These days, it’s not uncommon to find more than 900 children competing at a single inter-school riding event – and the popularity of riding as a school team sport has increased the market for suitable horses. Disciplines include dressage, endurance, equitation, jumping, disabled riding, showing, saddle seat, eventing, vaulting and Western riding. Riders who qualify can go on to compete at inter-regional and inter-provincial level, and finally at the South African Schools Championships.
The SA National Equestrian Schools Association (Sanesa) is the governing body. Schools join Sanesa directly, which allows pupils at the school to compete at Sanesa shows. A pupil may not compete for a school that he or she does not attend, but provision has recently been made for home-schooled children to join a ‘virtual school’ so that they can also compete.
Many of these youngsters live on farms and competing at inter-school team competitions gives them the ideal opportunity to socialise with their peers.
All school sports are governed jointly by the departments of education and sport through the ‘School Sport Policy’, which is described in the South African Schools Act (No. 84 of 1996). The policy aims to deliver school sport consistently to all levels of learners across all registered schools, irrespective of ability. And the department regards school sports as an important part of educational activities, promoting a healthy lifestyle as well as skills development.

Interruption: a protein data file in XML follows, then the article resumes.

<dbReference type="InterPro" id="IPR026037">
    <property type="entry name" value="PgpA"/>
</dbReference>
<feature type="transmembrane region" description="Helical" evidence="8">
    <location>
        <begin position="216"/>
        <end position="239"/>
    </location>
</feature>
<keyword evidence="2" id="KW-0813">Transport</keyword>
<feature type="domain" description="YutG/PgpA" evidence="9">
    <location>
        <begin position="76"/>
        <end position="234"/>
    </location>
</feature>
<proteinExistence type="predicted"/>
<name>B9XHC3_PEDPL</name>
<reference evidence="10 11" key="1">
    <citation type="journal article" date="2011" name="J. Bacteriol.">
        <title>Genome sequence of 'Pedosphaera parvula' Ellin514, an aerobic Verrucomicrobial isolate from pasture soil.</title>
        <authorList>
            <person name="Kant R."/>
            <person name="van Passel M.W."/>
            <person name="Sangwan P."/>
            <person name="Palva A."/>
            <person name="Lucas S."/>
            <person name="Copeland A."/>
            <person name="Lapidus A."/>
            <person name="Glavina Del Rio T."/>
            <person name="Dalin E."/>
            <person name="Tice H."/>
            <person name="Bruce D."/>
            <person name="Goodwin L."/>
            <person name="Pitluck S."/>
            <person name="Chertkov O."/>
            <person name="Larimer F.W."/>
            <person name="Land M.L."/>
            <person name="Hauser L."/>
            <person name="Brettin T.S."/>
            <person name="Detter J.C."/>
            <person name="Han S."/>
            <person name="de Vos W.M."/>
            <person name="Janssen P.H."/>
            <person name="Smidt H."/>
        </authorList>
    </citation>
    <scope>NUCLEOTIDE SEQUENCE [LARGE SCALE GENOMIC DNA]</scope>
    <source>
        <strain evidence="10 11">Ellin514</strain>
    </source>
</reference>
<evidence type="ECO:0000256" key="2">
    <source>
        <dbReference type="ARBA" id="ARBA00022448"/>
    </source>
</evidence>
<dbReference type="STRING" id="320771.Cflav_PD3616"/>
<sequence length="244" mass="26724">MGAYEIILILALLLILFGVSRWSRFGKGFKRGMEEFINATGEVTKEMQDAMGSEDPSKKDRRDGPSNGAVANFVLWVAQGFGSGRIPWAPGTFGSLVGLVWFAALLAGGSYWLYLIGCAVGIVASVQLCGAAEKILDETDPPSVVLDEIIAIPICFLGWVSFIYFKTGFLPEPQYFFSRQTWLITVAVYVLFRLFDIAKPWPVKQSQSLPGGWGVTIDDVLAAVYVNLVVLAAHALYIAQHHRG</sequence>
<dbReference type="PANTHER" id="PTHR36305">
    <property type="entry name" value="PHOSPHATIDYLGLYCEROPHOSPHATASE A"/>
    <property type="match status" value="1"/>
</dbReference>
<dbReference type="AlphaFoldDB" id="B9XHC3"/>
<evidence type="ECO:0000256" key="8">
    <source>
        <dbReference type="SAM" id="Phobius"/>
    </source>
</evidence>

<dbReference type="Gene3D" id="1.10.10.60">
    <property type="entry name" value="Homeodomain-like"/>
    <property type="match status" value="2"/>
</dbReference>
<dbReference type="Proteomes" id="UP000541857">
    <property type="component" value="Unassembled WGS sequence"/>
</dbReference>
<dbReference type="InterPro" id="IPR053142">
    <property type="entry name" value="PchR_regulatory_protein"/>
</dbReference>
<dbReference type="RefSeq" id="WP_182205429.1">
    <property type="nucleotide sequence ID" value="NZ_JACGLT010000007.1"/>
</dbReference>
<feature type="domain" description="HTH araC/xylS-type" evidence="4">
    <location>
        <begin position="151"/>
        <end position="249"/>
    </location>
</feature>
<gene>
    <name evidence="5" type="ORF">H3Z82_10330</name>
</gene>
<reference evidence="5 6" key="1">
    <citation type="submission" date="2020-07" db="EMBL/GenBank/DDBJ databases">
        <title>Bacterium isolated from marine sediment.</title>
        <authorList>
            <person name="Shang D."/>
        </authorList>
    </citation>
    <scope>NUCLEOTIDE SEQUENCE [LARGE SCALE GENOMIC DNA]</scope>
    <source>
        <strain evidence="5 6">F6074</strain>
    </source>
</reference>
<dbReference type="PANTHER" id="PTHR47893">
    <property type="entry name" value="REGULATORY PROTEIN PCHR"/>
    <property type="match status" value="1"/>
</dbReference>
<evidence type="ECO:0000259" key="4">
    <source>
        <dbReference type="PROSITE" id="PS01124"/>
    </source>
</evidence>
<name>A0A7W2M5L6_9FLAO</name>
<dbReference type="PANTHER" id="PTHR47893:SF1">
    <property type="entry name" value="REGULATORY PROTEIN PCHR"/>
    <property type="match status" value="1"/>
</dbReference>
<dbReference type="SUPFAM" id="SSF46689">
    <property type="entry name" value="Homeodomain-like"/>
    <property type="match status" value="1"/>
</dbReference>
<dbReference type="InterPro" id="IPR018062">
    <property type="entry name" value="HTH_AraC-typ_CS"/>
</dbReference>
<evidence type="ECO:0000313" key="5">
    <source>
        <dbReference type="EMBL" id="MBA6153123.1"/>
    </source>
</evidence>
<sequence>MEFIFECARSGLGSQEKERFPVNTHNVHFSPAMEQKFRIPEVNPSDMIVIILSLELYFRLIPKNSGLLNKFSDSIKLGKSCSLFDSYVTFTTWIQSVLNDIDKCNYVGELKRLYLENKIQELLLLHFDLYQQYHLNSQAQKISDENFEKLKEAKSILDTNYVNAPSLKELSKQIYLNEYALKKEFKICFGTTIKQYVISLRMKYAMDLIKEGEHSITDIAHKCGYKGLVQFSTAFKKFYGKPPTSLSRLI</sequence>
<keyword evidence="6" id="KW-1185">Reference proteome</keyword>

For farming parents, riding may be much more practical than netball, rugby, soccer, cricket or swimming sessions at school as their children can practise at home. And school colours are awarded, just as for other sports. Children who ride are usually fitter and healthier than their friends who sit and watch TV all day. Being in charge of a horse also fosters responsibility and maturity. And the effort involved in exercising and turning out horses to achieve winning scores in show classes with up to 40 riders keeps children out of mischief!
School shows also become family occasions, with Dad roped in to drive the horsebox, Mum making a picnic and doubling as the groom, and brothers and sisters often mounted on the same horse in different events. Sanesa competitions have also proved a positive development for Boerperd breeders. This popular horse is versatile, affordable, easy-to-keep, sweet-natured and able to compete in many disciplines. It also crosses well with other breeds. One of the top adult show horses in South Africa at present is a 16-hand (1,6m high) silver-white Boerperd x Friesian.
Many children also ride Thoroughbreds, as jumping is the most popular discipline and horses off the track are cheap and easy to find. Arabians, Welsh ponies, Nooitgedachts and Warmbloods are other popular mounts.